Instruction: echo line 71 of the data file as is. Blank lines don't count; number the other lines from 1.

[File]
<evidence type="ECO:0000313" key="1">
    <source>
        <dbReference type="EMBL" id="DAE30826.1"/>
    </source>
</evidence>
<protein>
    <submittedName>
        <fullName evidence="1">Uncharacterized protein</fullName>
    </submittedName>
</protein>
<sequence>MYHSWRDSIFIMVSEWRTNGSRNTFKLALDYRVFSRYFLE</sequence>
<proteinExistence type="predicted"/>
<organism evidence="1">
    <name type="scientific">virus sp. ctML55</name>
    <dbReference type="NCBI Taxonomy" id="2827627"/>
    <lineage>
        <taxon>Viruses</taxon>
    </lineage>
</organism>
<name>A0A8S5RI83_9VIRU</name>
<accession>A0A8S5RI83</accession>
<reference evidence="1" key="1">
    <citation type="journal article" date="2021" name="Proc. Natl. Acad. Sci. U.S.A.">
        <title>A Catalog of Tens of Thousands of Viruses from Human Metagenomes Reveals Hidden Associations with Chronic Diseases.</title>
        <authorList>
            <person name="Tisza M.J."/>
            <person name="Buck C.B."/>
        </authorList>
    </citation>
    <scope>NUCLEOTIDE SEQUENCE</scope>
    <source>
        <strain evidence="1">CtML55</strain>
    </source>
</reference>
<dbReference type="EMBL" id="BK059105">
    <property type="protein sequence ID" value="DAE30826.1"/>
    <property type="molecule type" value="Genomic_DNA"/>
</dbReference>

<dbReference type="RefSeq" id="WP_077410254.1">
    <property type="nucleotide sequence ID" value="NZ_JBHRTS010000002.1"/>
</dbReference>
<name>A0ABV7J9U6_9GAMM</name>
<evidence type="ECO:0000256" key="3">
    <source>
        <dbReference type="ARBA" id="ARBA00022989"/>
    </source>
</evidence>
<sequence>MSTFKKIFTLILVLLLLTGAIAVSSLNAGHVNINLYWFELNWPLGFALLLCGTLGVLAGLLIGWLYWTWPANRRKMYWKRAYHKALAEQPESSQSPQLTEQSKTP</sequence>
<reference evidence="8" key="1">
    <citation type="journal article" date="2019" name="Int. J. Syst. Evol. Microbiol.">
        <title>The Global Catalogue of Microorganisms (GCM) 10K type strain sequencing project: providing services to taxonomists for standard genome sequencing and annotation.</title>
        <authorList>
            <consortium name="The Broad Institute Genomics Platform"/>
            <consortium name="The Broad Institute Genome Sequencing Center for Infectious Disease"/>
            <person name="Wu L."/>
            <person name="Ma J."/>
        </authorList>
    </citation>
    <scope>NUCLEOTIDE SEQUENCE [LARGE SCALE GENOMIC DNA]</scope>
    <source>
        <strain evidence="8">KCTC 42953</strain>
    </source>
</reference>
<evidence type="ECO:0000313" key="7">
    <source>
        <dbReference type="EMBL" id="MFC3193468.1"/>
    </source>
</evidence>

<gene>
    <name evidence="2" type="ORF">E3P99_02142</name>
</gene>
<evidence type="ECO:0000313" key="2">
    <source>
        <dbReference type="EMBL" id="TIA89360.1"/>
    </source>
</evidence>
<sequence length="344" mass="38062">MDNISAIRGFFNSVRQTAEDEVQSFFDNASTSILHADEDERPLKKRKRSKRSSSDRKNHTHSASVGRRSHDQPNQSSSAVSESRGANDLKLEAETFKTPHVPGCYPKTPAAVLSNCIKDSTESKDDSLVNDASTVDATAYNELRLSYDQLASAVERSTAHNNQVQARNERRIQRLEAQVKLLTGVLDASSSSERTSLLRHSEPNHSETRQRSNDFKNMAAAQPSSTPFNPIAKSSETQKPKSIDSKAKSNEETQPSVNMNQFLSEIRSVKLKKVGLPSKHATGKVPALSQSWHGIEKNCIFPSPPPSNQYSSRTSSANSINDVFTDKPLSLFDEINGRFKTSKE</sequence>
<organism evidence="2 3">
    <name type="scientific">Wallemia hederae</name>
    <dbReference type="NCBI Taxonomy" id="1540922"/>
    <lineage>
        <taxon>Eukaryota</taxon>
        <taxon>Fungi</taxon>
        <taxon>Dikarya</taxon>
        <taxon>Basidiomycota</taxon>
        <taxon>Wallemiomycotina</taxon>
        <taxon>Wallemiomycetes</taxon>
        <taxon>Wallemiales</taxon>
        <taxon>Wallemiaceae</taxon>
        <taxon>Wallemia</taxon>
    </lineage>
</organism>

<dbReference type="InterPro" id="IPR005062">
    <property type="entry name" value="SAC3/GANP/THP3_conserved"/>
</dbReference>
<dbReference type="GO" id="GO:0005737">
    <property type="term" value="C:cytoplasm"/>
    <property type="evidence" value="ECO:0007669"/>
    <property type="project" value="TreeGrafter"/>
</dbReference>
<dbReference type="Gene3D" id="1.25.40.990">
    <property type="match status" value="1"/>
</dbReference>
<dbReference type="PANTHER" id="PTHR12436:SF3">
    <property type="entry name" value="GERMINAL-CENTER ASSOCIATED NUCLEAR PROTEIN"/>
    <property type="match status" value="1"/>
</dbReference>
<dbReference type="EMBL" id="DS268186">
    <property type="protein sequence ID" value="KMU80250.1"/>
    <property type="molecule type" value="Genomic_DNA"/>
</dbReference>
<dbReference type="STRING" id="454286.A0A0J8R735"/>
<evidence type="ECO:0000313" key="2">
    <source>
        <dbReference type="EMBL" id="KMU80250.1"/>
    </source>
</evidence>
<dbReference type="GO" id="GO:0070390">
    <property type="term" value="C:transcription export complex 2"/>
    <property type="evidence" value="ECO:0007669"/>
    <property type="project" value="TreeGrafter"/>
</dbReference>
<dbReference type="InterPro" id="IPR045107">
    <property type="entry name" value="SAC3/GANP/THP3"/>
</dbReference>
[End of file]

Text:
</gene>